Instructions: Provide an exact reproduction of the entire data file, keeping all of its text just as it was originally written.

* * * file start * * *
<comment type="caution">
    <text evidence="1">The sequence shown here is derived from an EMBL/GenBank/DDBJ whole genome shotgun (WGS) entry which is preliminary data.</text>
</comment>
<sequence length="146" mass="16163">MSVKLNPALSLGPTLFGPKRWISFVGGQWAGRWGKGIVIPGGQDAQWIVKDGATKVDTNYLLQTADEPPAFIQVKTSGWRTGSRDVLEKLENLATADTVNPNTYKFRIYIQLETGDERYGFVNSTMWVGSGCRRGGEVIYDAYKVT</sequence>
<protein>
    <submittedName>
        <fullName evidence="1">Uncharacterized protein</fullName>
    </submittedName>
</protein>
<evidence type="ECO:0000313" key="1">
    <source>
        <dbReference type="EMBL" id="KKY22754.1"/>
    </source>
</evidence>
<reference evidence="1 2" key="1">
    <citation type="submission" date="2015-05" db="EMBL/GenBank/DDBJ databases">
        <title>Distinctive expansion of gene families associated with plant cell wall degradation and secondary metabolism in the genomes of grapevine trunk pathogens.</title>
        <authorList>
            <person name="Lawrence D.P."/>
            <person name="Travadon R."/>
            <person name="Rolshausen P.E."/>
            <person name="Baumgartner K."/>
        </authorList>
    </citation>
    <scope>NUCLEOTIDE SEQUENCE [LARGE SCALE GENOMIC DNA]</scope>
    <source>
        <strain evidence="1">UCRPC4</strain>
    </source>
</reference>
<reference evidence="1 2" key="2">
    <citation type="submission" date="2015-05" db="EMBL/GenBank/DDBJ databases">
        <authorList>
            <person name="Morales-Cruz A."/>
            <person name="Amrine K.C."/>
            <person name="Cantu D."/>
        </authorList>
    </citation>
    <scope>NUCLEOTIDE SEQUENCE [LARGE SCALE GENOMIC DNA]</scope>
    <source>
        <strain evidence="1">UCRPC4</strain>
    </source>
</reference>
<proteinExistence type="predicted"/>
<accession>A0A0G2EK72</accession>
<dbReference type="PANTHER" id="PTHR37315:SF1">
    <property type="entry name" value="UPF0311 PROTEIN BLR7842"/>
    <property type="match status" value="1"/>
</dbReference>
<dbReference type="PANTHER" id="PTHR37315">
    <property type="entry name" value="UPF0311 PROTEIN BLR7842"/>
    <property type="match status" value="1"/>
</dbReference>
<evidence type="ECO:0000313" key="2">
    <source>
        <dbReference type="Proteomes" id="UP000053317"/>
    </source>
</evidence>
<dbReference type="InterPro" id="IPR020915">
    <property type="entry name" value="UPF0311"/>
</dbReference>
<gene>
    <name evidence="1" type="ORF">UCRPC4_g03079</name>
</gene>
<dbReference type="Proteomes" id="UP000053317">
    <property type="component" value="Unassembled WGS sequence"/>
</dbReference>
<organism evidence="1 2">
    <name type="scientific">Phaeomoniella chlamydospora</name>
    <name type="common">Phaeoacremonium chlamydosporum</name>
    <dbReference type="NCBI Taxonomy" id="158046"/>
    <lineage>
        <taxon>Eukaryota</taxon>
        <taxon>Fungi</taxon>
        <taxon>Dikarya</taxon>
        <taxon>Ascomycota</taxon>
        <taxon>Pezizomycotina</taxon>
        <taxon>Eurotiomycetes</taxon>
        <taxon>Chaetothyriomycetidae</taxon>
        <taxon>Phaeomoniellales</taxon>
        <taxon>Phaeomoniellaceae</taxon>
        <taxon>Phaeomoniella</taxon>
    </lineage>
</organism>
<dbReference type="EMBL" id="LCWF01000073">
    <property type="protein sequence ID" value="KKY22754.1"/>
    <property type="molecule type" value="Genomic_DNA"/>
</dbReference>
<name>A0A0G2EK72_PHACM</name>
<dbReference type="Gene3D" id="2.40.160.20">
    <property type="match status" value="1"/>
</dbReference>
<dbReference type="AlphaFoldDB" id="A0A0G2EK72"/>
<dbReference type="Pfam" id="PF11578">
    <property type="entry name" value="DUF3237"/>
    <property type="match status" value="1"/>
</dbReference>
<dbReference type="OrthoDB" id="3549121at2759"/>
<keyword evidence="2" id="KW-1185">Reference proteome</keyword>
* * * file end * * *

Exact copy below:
<comment type="caution">
    <text evidence="1">The sequence shown here is derived from an EMBL/GenBank/DDBJ whole genome shotgun (WGS) entry which is preliminary data.</text>
</comment>
<sequence length="146" mass="16163">MSVKLNPALSLGPTLFGPKRWISFVGGQWAGRWGKGIVIPGGQDAQWIVKDGATKVDTNYLLQTADEPPAFIQVKTSGWRTGSRDVLEKLENLATADTVNPNTYKFRIYIQLETGDERYGFVNSTMWVGSGCRRGGEVIYDAYKVT</sequence>
<protein>
    <submittedName>
        <fullName evidence="1">Uncharacterized protein</fullName>
    </submittedName>
</protein>
<evidence type="ECO:0000313" key="1">
    <source>
        <dbReference type="EMBL" id="KKY22754.1"/>
    </source>
</evidence>
<reference evidence="1 2" key="1">
    <citation type="submission" date="2015-05" db="EMBL/GenBank/DDBJ databases">
        <title>Distinctive expansion of gene families associated with plant cell wall degradation and secondary metabolism in the genomes of grapevine trunk pathogens.</title>
        <authorList>
            <person name="Lawrence D.P."/>
            <person name="Travadon R."/>
            <person name="Rolshausen P.E."/>
            <person name="Baumgartner K."/>
        </authorList>
    </citation>
    <scope>NUCLEOTIDE SEQUENCE [LARGE SCALE GENOMIC DNA]</scope>
    <source>
        <strain evidence="1">UCRPC4</strain>
    </source>
</reference>
<reference evidence="1 2" key="2">
    <citation type="submission" date="2015-05" db="EMBL/GenBank/DDBJ databases">
        <authorList>
            <person name="Morales-Cruz A."/>
            <person name="Amrine K.C."/>
            <person name="Cantu D."/>
        </authorList>
    </citation>
    <scope>NUCLEOTIDE SEQUENCE [LARGE SCALE GENOMIC DNA]</scope>
    <source>
        <strain evidence="1">UCRPC4</strain>
    </source>
</reference>
<proteinExistence type="predicted"/>
<accession>A0A0G2EK72</accession>
<dbReference type="PANTHER" id="PTHR37315:SF1">
    <property type="entry name" value="UPF0311 PROTEIN BLR7842"/>
    <property type="match status" value="1"/>
</dbReference>
<dbReference type="PANTHER" id="PTHR37315">
    <property type="entry name" value="UPF0311 PROTEIN BLR7842"/>
    <property type="match status" value="1"/>
</dbReference>
<evidence type="ECO:0000313" key="2">
    <source>
        <dbReference type="Proteomes" id="UP000053317"/>
    </source>
</evidence>
<dbReference type="InterPro" id="IPR020915">
    <property type="entry name" value="UPF0311"/>
</dbReference>
<gene>
    <name evidence="1" type="ORF">UCRPC4_g03079</name>
</gene>
<dbReference type="Proteomes" id="UP000053317">
    <property type="component" value="Unassembled WGS sequence"/>
</dbReference>
<organism evidence="1 2">
    <name type="scientific">Phaeomoniella chlamydospora</name>
    <name type="common">Phaeoacremonium chlamydosporum</name>
    <dbReference type="NCBI Taxonomy" id="158046"/>
    <lineage>
        <taxon>Eukaryota</taxon>
        <taxon>Fungi</taxon>
        <taxon>Dikarya</taxon>
        <taxon>Ascomycota</taxon>
        <taxon>Pezizomycotina</taxon>
        <taxon>Eurotiomycetes</taxon>
        <taxon>Chaetothyriomycetidae</taxon>
        <taxon>Phaeomoniellales</taxon>
        <taxon>Phaeomoniellaceae</taxon>
        <taxon>Phaeomoniella</taxon>
    </lineage>
</organism>
<dbReference type="EMBL" id="LCWF01000073">
    <property type="protein sequence ID" value="KKY22754.1"/>
    <property type="molecule type" value="Genomic_DNA"/>
</dbReference>
<name>A0A0G2EK72_PHACM</name>
<dbReference type="Gene3D" id="2.40.160.20">
    <property type="match status" value="1"/>
</dbReference>
<dbReference type="AlphaFoldDB" id="A0A0G2EK72"/>
<dbReference type="Pfam" id="PF11578">
    <property type="entry name" value="DUF3237"/>
    <property type="match status" value="1"/>
</dbReference>
<dbReference type="OrthoDB" id="3549121at2759"/>
<keyword evidence="2" id="KW-1185">Reference proteome</keyword>